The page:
Image 2: It is a suburban game room so it comes with grand windows and a cat tree.  I love the big windows and my quiet green view over the yards and pond. Sometimes I need to supplement my lighting so I have added a custom light fixture to imitate light from the window.  The thing that looks a bit like a trash can beside the cat tree is actually an air filter designed to remove odors and make painting in the house a bit safer.

Image 3: This is where you will find me!  Besides my easel, I have a large work table, taboret, still life stand and computer stand on wheels.  I can rearrange things to suit my needs.

Images 4-5: This is my model stand.  I modified something meant for a large group.  I can easily set this up or put it away without help and yet it is very strong.  I love to paint from life but I can't do that every day.  Every once in a while I hear of a studio space opening up in one of the studio buildings in Houston and I get very tempted because it's so quiet out here. But then I look around and count my blessings!"

Edna Krueger: "I use the wooden pop sticks you get with ice cream or can buy in craft stores. I prefer using ones I've had the pleasure of eating the ice cream 1st then wash them, paint a solid color & mark the name of the items on that shelf. I use the ticky tac puddly that you use to post names cards of your work to walls with when displaying for an exhibit. Stays in place till you move it and does no damage to the shelf that I know of. Helps in finding items in the studio.

For containers holding supplies like office supplies etc. I have fun with it! I use decorative duck tape and colorful scrapbook paper and create labels on the ends of the storage boxes. This is more fun to look at than a factory box. I haven't gotten all of them but am close to finishing that project. I hate not being able to find something and wasting time hunting what I need down! I may have a lot of things in my studio but I also teach many different medias with my students and need to have the supplies on hand. I also like to work in many different mediums which is a throw back to my commercial art career days. It may be a mess but its an organized one."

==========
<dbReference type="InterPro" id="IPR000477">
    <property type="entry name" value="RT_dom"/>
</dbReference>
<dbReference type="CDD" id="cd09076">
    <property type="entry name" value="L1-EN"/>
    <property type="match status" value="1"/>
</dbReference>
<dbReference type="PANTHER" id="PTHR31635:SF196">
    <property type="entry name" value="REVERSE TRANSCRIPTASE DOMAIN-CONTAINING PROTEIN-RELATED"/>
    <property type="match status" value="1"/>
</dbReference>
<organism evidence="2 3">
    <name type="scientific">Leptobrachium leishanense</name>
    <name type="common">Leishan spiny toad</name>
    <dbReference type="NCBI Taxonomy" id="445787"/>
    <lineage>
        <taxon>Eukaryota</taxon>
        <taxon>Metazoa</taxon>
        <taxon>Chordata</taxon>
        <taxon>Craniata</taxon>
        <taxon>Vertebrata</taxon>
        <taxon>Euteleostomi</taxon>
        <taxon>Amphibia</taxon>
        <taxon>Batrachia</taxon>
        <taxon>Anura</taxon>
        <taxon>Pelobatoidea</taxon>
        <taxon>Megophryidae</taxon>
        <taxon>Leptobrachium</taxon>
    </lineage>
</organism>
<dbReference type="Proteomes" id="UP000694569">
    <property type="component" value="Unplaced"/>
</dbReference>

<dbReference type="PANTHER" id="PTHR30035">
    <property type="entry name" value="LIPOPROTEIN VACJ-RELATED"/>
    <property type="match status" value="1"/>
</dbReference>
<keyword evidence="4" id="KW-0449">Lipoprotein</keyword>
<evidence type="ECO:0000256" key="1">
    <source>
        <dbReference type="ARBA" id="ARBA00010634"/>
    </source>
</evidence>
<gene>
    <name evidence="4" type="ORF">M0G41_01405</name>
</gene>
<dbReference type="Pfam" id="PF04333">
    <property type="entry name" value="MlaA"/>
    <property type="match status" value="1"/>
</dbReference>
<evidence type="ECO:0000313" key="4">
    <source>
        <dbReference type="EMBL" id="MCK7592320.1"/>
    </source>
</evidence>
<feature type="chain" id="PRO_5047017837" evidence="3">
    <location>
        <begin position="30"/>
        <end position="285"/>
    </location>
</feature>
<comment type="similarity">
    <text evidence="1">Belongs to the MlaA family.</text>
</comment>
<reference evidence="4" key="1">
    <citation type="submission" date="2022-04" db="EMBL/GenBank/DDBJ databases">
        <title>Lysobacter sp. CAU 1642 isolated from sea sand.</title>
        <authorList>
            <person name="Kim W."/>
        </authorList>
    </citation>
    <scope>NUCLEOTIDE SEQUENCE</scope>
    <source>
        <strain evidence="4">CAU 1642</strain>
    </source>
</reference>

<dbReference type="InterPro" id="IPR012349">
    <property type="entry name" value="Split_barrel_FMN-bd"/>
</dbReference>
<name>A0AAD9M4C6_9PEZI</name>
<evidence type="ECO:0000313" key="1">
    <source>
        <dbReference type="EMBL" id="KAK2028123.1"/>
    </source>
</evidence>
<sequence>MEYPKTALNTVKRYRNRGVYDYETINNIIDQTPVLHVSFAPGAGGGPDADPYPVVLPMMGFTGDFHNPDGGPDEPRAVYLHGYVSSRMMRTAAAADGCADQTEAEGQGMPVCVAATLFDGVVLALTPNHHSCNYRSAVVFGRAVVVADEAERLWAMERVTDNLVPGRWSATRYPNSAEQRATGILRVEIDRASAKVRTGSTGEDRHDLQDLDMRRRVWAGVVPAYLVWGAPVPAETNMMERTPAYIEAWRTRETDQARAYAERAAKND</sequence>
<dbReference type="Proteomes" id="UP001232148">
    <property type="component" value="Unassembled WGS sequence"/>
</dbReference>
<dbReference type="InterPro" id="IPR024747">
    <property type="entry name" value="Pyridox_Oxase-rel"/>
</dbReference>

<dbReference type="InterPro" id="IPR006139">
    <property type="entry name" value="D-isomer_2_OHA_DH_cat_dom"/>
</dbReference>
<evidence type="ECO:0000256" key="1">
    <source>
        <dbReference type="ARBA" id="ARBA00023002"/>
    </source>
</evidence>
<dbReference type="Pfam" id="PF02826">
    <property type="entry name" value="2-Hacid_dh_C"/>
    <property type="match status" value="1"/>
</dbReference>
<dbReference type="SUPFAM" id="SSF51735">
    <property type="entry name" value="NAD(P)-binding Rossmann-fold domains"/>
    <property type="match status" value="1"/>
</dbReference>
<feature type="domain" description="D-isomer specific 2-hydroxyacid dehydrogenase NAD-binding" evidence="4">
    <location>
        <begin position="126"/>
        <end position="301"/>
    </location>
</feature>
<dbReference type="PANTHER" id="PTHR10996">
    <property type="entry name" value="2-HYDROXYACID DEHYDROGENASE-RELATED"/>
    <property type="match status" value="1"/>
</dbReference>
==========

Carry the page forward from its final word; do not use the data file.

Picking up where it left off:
Anna Rose Bain: "My husband and I have rented our current house for the last five years. I use the entire front room - which is a large open space originally meant to be used as both a dining room and a formal sitting room - as my studio. The studio is the first thing you see when you walk into the house, so it's convenient to have painting students and clients over. I enjoy the high ceilings and being able to stack my paintings 'salon style' on the walls. I can also bring my Santa Fe II easel all the way up without worrying about hitting the ceiling, so there is room to work on bigger paintings if I so choose. My only issue is lighting; I have a south-facing window and an east-facing window. I make due with 5500k fluorescent bulbs in softboxes attached to light stands (all available at, and these do a great job of replicating natural light. As far as storage - WOW! I miss Wisconsin and having a basement! But my husband built a model stand for me, which holds stretcher bars and other supplies below it. He also built a great big storage shelf for all my canvases, frames, and miscellaneous supplies. The shelf is tucked inside my office, away from the main viewing and working area."